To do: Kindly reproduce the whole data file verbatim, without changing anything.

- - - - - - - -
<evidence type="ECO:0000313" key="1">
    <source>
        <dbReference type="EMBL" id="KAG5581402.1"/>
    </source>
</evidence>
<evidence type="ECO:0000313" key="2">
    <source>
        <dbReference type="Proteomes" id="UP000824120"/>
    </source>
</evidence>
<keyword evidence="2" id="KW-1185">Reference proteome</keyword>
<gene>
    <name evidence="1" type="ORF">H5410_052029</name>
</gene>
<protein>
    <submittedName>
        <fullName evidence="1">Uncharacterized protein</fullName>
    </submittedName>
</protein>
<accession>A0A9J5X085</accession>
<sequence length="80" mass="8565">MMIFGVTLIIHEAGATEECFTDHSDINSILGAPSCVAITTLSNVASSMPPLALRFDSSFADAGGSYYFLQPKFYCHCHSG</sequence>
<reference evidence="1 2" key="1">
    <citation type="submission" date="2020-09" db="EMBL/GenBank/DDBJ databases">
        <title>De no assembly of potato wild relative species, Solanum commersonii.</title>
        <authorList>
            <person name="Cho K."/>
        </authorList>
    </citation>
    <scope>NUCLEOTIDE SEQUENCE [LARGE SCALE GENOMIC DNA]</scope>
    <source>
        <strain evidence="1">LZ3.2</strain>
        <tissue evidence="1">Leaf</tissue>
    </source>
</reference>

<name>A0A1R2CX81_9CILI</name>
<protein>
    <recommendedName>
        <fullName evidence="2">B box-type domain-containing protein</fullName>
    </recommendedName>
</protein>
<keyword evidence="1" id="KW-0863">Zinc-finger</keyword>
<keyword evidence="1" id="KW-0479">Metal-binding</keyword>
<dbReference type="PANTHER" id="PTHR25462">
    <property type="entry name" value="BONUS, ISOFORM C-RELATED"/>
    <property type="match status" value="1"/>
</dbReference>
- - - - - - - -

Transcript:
<evidence type="ECO:0000313" key="1">
    <source>
        <dbReference type="EMBL" id="KAG5581402.1"/>
    </source>
</evidence>
<evidence type="ECO:0000313" key="2">
    <source>
        <dbReference type="Proteomes" id="UP000824120"/>
    </source>
</evidence>
<keyword evidence="2" id="KW-1185">Reference proteome</keyword>
<gene>
    <name evidence="1" type="ORF">H5410_052029</name>
</gene>
<protein>
    <submittedName>
        <fullName evidence="1">Uncharacterized protein</fullName>
    </submittedName>
</protein>
<accession>A0A9J5X085</accession>
<sequence length="80" mass="8565">MMIFGVTLIIHEAGATEECFTDHSDINSILGAPSCVAITTLSNVASSMPPLALRFDSSFADAGGSYYFLQPKFYCHCHSG</sequence>
<reference evidence="1 2" key="1">
    <citation type="submission" date="2020-09" db="EMBL/GenBank/DDBJ databases">
        <title>De no assembly of potato wild relative species, Solanum commersonii.</title>
        <authorList>
            <person name="Cho K."/>
        </authorList>
    </citation>
    <scope>NUCLEOTIDE SEQUENCE [LARGE SCALE GENOMIC DNA]</scope>
    <source>
        <strain evidence="1">LZ3.2</strain>
        <tissue evidence="1">Leaf</tissue>
    </source>
</reference>

<name>A0A1R2CX81_9CILI</name>
<protein>
    <recommendedName>
        <fullName evidence="2">B box-type domain-containing protein</fullName>
    </recommendedName>
</protein>
<keyword evidence="1" id="KW-0863">Zinc-finger</keyword>
<keyword evidence="1" id="KW-0479">Metal-binding</keyword>
<dbReference type="PANTHER" id="PTHR25462">
    <property type="entry name" value="BONUS, ISOFORM C-RELATED"/>
    <property type="match status" value="1"/>
</dbReference>